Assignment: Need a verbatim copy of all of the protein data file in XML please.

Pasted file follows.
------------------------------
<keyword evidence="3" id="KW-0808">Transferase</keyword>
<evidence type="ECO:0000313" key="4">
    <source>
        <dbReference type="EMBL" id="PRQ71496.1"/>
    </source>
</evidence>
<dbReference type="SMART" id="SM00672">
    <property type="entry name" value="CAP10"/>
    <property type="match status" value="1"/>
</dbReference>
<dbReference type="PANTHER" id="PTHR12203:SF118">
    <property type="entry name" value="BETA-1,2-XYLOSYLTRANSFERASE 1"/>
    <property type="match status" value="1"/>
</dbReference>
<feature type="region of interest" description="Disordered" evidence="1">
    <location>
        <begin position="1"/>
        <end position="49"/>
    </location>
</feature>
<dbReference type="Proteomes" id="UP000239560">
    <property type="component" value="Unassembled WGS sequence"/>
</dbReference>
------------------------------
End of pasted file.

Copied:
<keyword evidence="3" id="KW-0808">Transferase</keyword>
<evidence type="ECO:0000313" key="4">
    <source>
        <dbReference type="EMBL" id="PRQ71496.1"/>
    </source>
</evidence>
<dbReference type="SMART" id="SM00672">
    <property type="entry name" value="CAP10"/>
    <property type="match status" value="1"/>
</dbReference>
<dbReference type="PANTHER" id="PTHR12203:SF118">
    <property type="entry name" value="BETA-1,2-XYLOSYLTRANSFERASE 1"/>
    <property type="match status" value="1"/>
</dbReference>
<feature type="region of interest" description="Disordered" evidence="1">
    <location>
        <begin position="1"/>
        <end position="49"/>
    </location>
</feature>
<dbReference type="Proteomes" id="UP000239560">
    <property type="component" value="Unassembled WGS sequence"/>
</dbReference>